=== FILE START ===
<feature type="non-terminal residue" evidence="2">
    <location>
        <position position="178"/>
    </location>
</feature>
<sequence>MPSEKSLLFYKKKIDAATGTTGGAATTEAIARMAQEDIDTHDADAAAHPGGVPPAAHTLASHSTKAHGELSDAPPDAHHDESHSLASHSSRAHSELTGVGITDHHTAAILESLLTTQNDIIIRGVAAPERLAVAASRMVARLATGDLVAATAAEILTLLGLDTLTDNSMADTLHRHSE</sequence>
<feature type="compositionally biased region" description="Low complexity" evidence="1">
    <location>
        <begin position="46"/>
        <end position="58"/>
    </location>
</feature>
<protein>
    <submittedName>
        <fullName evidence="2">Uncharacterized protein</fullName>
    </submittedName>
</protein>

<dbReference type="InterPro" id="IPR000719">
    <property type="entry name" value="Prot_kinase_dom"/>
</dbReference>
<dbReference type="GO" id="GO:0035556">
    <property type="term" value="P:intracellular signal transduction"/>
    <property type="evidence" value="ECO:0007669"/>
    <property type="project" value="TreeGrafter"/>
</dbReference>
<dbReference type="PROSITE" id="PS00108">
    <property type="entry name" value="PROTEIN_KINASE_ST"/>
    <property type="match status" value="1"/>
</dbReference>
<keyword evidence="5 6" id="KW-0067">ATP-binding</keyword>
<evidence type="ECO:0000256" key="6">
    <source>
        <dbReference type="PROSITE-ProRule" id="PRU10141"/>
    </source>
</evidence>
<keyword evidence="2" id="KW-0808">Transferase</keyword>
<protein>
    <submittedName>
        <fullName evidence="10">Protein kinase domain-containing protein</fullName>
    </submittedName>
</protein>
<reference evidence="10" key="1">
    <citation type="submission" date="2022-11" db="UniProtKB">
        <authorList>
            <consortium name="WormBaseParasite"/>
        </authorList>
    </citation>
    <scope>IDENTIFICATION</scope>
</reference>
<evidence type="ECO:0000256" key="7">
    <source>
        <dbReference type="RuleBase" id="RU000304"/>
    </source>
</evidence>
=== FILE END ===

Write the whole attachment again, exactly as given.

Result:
<feature type="non-terminal residue" evidence="2">
    <location>
        <position position="178"/>
    </location>
</feature>
<sequence>MPSEKSLLFYKKKIDAATGTTGGAATTEAIARMAQEDIDTHDADAAAHPGGVPPAAHTLASHSTKAHGELSDAPPDAHHDESHSLASHSSRAHSELTGVGITDHHTAAILESLLTTQNDIIIRGVAAPERLAVAASRMVARLATGDLVAATAAEILTLLGLDTLTDNSMADTLHRHSE</sequence>
<feature type="compositionally biased region" description="Low complexity" evidence="1">
    <location>
        <begin position="46"/>
        <end position="58"/>
    </location>
</feature>
<protein>
    <submittedName>
        <fullName evidence="2">Uncharacterized protein</fullName>
    </submittedName>
</protein>

<dbReference type="InterPro" id="IPR000719">
    <property type="entry name" value="Prot_kinase_dom"/>
</dbReference>
<dbReference type="GO" id="GO:0035556">
    <property type="term" value="P:intracellular signal transduction"/>
    <property type="evidence" value="ECO:0007669"/>
    <property type="project" value="TreeGrafter"/>
</dbReference>
<dbReference type="PROSITE" id="PS00108">
    <property type="entry name" value="PROTEIN_KINASE_ST"/>
    <property type="match status" value="1"/>
</dbReference>
<keyword evidence="5 6" id="KW-0067">ATP-binding</keyword>
<evidence type="ECO:0000256" key="6">
    <source>
        <dbReference type="PROSITE-ProRule" id="PRU10141"/>
    </source>
</evidence>
<keyword evidence="2" id="KW-0808">Transferase</keyword>
<protein>
    <submittedName>
        <fullName evidence="10">Protein kinase domain-containing protein</fullName>
    </submittedName>
</protein>
<reference evidence="10" key="1">
    <citation type="submission" date="2022-11" db="UniProtKB">
        <authorList>
            <consortium name="WormBaseParasite"/>
        </authorList>
    </citation>
    <scope>IDENTIFICATION</scope>
</reference>
<evidence type="ECO:0000256" key="7">
    <source>
        <dbReference type="RuleBase" id="RU000304"/>
    </source>
</evidence>